Washing your car can be a chore, but some people also find it enjoyable. There are a lot of professional detailing companies out there that will give you guidance on what to do and what not to do, but there are also a lot of common practices that many car owners do regardless. Washing your car can actually be considered a form of maintenance, as its maintenance the exterior appearance of your car and can have a big effect on your vehicle’s paint quality after years of ownership. From simple things to the seemingly more obvious, these are some washing practices that are far too common, and they will definitely ruin your car’s paint with time.
Using just any soap
Automotive soap isn’t the same as dish soap and other household detergents. Dish soap is design to strip away as many oils and waxes as possible, and while that may be good for cleaning a Lasagna dish, it isn’t necessarily a good thing for your car. The waxes that sit over your car’s clear coat protect it from harmful UV rays, causing the clear coat to fail more quickly than necessary. Would you wash your face with dish soap? Probably (or at least hopefully) not, and you shouldn’t wash your car with it, either.
Touching your car with a broom brush
If you take a trip down any store aisle that houses automotive cleaning supplies, chances are you’ve seen a large extension brush that looks like an expensive broom. In reality, these brushes are far too harsh and stiff to do your paint any justice, and while it while absolutely removes the dirt and grime covering your vehicle, it is just as likely to cause scrapes and scratches along with the paint. These brushes can also cause swirling and damage in your vehicle’s paint, which can tarnish its luster over time and make your car’s paint look old and worn.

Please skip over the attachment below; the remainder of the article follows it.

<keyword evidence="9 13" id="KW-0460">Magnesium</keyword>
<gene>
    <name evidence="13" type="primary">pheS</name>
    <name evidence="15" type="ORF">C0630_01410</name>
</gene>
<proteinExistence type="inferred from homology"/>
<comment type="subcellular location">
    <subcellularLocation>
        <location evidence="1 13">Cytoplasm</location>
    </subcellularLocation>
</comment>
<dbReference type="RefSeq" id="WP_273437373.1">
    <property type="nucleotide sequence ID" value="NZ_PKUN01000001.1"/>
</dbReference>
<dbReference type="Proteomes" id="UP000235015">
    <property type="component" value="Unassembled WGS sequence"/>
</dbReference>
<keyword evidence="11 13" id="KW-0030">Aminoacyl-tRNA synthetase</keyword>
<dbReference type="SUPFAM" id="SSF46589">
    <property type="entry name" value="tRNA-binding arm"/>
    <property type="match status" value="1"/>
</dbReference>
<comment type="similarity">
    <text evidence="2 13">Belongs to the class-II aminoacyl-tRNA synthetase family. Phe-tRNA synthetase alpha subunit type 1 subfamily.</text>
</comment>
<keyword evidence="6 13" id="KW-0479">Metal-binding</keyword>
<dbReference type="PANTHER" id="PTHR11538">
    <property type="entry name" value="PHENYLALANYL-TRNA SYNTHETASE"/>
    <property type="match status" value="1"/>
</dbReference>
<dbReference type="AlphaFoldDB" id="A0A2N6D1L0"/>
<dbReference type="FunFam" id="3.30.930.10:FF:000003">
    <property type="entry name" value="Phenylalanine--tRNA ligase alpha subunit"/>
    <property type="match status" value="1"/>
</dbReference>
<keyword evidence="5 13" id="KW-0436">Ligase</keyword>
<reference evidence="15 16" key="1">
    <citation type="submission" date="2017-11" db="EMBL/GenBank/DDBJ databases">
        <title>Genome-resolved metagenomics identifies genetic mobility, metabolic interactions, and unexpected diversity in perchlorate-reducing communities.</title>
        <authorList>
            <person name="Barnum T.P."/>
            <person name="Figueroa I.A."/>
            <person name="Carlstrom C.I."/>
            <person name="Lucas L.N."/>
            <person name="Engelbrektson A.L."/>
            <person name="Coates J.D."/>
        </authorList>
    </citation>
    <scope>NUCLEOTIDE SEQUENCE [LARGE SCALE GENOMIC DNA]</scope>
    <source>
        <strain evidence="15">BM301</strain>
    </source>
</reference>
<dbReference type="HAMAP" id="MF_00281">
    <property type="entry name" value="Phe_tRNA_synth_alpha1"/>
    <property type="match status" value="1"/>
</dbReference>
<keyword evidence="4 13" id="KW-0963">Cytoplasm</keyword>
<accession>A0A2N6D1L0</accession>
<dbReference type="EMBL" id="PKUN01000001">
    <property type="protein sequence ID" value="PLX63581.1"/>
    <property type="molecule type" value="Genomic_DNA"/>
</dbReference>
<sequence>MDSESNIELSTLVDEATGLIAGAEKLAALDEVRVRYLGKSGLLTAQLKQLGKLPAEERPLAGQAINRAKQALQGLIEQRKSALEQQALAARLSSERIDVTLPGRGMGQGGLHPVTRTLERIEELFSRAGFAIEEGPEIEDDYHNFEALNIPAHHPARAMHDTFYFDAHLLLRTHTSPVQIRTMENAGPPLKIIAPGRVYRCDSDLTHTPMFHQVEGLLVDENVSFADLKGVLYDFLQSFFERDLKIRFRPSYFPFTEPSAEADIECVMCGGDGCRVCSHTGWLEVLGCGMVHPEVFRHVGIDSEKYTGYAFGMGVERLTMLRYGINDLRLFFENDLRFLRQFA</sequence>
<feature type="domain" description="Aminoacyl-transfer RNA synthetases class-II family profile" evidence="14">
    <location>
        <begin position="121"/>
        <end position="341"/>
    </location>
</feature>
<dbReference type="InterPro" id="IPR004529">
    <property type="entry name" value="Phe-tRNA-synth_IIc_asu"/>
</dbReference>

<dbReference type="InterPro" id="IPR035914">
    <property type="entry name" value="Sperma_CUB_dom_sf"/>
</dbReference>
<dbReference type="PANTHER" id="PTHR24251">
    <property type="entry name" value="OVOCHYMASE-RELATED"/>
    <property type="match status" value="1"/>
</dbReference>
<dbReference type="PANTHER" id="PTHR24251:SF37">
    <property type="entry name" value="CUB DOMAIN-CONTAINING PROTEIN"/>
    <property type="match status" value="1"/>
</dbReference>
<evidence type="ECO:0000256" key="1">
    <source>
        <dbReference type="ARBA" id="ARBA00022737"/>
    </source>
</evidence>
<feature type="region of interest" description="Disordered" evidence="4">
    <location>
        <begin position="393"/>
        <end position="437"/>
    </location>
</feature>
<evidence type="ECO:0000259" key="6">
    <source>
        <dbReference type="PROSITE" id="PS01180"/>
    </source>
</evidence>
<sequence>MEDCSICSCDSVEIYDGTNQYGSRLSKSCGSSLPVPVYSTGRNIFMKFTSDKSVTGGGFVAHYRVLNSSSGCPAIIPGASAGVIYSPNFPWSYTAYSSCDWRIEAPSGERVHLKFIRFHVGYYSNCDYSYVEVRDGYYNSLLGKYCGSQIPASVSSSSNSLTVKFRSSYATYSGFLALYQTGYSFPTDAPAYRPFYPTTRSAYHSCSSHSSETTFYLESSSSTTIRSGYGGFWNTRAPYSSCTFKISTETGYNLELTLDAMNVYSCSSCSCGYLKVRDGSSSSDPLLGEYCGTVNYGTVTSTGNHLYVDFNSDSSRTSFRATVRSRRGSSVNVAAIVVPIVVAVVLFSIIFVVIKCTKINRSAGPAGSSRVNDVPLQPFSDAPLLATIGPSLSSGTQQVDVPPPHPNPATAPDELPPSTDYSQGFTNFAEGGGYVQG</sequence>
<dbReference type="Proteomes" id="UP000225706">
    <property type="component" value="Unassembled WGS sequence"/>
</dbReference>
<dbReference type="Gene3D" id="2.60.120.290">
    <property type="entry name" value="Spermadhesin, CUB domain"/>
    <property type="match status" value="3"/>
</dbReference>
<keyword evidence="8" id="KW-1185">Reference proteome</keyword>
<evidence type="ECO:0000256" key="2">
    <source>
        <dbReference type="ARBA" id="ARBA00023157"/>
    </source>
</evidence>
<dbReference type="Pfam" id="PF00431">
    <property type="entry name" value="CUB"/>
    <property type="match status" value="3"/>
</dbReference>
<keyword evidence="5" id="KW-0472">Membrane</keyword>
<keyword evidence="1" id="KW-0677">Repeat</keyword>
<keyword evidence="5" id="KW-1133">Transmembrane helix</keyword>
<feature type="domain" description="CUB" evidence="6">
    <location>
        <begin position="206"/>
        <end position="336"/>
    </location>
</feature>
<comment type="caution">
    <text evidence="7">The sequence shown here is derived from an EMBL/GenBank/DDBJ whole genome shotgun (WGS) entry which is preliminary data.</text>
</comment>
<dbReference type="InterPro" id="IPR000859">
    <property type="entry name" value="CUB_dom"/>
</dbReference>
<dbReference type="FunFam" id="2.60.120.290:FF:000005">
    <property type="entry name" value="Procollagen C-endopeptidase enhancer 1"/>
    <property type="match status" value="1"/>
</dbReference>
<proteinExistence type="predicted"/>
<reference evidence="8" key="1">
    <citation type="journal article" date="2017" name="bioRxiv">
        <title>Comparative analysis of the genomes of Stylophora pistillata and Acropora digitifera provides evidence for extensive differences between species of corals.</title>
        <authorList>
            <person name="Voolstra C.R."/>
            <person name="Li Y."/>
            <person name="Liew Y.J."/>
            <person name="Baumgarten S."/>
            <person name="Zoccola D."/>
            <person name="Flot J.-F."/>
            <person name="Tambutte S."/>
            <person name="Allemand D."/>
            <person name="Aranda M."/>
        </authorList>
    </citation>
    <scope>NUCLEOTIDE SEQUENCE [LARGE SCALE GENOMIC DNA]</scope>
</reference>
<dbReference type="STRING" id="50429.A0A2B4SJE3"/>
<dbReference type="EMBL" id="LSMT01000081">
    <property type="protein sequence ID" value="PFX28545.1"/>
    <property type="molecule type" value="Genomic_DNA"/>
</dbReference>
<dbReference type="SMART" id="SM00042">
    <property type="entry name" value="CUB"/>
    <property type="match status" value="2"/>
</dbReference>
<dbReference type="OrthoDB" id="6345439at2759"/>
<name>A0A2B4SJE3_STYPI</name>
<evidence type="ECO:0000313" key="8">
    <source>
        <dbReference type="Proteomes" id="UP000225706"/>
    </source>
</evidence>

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Not waxing your car
It doesn’t have to happen every single time you wash your car, but waxing your car on a regular basis is also important to protect your car’s paint and is one step many people skip in the car washing process. While you may not be concerned with waxing a car that has a ceramic coating, or even a vinyl wrap, any car with standard automotive paint deserves a coat of wax. The waxy layer not only makes your car look shiny and new it also protects the clear coat from harmful UV rays, which can lead to yellowing and pealing with time, especially on the roof and hood.
Using the same tool on your wheel and paint
Many professional detailers like The International Detailing Association recommend the three-bucket method, and when you break it down, it makes a lot of sense. One of the biggest takeaways from this method is that you don’t want to spread dirt and contaminants from dirtier places of your car to cleaner places, and risk scratches and swirls. Unless you thoroughly clean your wash mitts between car washes, you want to make sure you are using a separate wash mitt for your tires and wheels than you use for the rest of your car.
Your car’s tires and wheels can quickly become one of the dirtiest parts of your, picking up dirt, dust, and other materials from the road, and the last thing you want is to scratch those particles into your car’s paint.
Washing your car can be rewarding, especially if you do it correctly and your car looks as beautiful as it did on the dealership lot. But, if you aren’t careful, you can actually be damaging your car’s paint and dulling that shine over time.